A presence on the Internet is considered essential for modern business, and the UK Government’s digital inclusion policy aims to get SMEs online and part of the digital economy. For many small companies, however, going online and taking payments for services online is new and uncharted territory.
There’s a wide range of regulations, standards and requirements that an organisation must meet to trade within the digital economy, which is a challenge that many companies don’t appreciate when they begin. In particular, the Payment Card Industry Data Security Standard (PCI DSS) and distance-trading regulations present notable difficulties.
The PCI DSS was initiated by the payment brands (Visa, MasterCard, American Express, Discover and JCB) to combine their individual data security requirements into a single set. The Standard is developed by the PCI Security Standards Council (SSC). It contains requirements for storing, processing or transmitting cardholder data, and includes anything that might affect this. Merchants who accept payment cards from the five brands are responsible for ensuring the payment collection process complies with the standard. Merchants cannot delegate the accountability, even if the whole payment process is handled by third parties.
One of the pitfalls I come across when advising companies about the PCI DSS is that in many instances they already have an e-commerce presence, but it does not comply with the PCI DSS.
For example, they have a website designed, hosted and managed by third parties to take card payment online rather than do it themselves. This is a good option for many companies, as developing or hiring the expertise to do so in-house can be expensive and time-consuming. In many instances, however, they find that the process of meeting the requirements of the PCI DSS has become very difficult because the suppliers themselves are not PCI DSS-compliant.
Outsourcing e-commerce compliance
For companies that do not meet the level 1 merchant status caught in this situation, there is a cut-down version of the PCI DSS self-assessment questionnaire (SAQ), SAQ A, which applies to “Card-not-present Merchants, All Cardholder Data Functions Fully Outsourced”. It was developed by the SSC to address requirements applicable to merchants whose cardholder data functions are completely outsourced to validated third parties, where the merchant retains only paper reports or receipts with cardholder data.
The full eligibility criteria for completing an SAQ A is described within the document, but the main requirement is that cardholder data functions are completely outsourced to validated third parties. “Validated parties” are service providers that are PCI DSS-compliant for the services they deliver, which may include the following:
- Website design
- Physical hosting
- Managed hosting
- Payment processing
There is a distinction between being certified as a merchant and being certified as a service provider. A service provider will have an Attestation of Compliance (AoC) for either a Report on Compliance (RoC) or an SAQ D for service providers; the AoC will state the services being covered.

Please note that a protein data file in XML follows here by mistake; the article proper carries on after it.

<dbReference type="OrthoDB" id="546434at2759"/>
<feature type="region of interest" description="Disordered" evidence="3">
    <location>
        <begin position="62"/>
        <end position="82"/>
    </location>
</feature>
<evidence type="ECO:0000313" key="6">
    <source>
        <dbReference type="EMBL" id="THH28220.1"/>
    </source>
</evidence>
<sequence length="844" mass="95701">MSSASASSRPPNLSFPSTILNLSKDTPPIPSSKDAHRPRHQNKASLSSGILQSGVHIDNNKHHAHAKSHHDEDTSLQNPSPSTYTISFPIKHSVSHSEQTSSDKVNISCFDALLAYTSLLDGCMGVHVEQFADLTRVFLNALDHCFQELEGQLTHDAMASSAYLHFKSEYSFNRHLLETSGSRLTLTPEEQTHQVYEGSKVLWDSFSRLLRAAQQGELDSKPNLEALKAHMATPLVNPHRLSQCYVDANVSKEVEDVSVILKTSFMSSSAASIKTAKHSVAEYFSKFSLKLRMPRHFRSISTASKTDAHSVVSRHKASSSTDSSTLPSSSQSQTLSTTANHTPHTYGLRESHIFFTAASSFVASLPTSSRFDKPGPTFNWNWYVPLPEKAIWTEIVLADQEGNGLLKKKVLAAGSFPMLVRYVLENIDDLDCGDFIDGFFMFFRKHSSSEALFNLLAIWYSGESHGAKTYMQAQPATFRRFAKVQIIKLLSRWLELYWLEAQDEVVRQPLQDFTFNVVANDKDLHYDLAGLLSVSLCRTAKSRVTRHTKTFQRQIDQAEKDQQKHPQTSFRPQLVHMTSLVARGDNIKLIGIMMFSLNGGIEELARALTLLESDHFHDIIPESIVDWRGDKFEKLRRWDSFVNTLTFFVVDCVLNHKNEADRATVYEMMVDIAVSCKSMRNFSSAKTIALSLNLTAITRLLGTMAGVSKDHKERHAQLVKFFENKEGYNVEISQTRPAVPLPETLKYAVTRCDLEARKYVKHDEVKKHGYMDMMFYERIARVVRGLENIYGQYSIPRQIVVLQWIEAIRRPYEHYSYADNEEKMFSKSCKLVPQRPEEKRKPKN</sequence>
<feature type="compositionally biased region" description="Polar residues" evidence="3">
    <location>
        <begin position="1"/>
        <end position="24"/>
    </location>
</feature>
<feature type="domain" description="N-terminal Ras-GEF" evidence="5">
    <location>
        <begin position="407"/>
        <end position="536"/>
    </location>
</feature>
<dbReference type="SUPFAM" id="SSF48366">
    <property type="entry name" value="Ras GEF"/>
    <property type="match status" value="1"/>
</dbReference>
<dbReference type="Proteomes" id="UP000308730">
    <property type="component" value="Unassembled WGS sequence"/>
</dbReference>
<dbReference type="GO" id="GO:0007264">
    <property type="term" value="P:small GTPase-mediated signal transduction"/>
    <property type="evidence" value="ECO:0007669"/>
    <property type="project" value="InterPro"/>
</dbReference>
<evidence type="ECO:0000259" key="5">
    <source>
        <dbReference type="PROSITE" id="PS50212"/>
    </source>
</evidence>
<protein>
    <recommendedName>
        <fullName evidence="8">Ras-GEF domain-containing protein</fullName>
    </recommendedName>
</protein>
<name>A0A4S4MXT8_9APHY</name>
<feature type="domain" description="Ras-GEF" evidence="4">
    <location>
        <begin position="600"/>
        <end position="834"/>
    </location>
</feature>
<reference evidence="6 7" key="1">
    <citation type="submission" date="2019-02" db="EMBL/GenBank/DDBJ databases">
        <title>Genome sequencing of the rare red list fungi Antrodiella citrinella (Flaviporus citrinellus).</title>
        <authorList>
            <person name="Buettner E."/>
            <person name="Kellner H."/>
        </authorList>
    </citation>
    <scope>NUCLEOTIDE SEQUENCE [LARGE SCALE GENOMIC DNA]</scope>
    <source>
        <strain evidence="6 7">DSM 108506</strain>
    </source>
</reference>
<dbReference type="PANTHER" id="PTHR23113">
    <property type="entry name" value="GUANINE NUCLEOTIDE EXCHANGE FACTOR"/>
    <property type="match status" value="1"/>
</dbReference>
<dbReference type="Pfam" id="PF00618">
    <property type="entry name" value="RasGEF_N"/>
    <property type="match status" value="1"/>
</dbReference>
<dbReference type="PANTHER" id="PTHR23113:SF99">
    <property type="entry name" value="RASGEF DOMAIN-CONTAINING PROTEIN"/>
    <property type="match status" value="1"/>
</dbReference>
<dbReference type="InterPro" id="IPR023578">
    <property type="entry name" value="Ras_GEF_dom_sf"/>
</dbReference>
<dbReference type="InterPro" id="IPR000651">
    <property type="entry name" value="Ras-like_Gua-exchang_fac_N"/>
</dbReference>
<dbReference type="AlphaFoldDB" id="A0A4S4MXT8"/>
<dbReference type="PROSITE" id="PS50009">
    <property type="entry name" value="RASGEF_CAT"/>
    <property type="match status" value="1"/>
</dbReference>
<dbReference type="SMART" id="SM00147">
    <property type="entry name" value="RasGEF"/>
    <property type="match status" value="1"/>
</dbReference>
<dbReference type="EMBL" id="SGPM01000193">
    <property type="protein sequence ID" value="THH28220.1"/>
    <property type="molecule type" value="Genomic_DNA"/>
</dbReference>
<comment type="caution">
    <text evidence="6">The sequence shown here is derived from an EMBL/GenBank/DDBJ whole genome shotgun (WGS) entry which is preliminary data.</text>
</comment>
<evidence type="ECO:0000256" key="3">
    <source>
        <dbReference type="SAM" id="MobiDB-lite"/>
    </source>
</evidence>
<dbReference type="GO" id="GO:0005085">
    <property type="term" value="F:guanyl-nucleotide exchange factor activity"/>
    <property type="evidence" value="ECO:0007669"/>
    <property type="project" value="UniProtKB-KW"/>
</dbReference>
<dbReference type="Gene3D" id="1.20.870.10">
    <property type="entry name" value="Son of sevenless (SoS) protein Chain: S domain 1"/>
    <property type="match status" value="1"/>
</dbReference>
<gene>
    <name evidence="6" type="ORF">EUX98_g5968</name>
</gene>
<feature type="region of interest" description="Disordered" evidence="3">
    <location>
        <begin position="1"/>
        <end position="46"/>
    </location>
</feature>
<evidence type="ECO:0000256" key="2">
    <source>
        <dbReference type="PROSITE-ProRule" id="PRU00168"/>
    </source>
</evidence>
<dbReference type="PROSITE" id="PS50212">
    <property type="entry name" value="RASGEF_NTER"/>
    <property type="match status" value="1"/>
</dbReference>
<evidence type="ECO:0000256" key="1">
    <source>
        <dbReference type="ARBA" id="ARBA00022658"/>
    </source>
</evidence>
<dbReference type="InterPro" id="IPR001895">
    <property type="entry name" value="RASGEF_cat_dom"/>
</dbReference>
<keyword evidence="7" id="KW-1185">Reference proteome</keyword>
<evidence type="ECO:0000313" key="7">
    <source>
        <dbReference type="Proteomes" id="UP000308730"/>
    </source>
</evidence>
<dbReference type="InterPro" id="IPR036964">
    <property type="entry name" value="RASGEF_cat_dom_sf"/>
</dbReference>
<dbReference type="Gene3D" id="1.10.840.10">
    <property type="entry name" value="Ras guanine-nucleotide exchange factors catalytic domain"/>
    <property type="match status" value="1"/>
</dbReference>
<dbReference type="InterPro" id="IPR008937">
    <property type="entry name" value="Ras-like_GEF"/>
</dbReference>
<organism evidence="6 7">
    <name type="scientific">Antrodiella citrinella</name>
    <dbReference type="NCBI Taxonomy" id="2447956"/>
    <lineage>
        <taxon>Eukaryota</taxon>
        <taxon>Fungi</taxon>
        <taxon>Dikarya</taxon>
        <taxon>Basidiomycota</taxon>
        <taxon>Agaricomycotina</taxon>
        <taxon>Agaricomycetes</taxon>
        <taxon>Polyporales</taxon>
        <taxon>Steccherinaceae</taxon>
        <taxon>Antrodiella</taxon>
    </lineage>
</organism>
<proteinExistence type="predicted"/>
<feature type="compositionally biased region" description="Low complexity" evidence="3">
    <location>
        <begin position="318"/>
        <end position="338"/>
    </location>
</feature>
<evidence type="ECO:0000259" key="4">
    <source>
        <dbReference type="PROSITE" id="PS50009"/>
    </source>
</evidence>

It is important to confirm that the AoC includes the services you are contracting, as some companies get caught out because their service provider is certified as a merchant rather than a service provider. In these cases, the ‘service provider’ is approved to take payments, but may not be certified for the services they are actually offering.
For example, you could pay for a website design company to create and host a website that takes payments by credit card. Meanwhile, the website design company may have outsourced its e-commerce operation and completed an SAQ A. When asked for evidence of compliance, it may offer the SAQ A as proof of certification, but this only covers its merchant activity and not its software development and hosting services. It should have an SAQ D for service providers to prove that its services are PCI DSS-compliant, and present the AoC showing this when requested.
In my experience, companies get caught out by having a website designed and hosted, and then finding they have to comply with the PCI DSS when their acquiring bank asks for an SAQ. At this point, they discover that their suppliers are not PCI DSS-compliant for the services contracted, and that they don’t have sufficient information to complete an SAQ D because they don’t have control over the hosting or management of the website. They’re left unable to meet the acquiring bank’s request.
The company is then left with few options:
- Ask the suppliers to become compliant.
- Audit the suppliers as part of the company’s compliance.
- Change to a certified supplier.
None of these options are attractive or easy to complete. When a company is non-compliant, they can be fined by the acquiring bank monthly, pay additional transaction costs or, in extreme cases, have the ability to process payment cards removed.
My advice for companies thinking about starting an e-commerce operation is to contact a PCI DSS expert to get advice on the Standard before actually implementing the website. This can save a lot of hassle, time and money in the long term.
There should also be more effort by governments, acquiring banks, payment brands and payment processors to makes sure those new to online payments can get the right advice.
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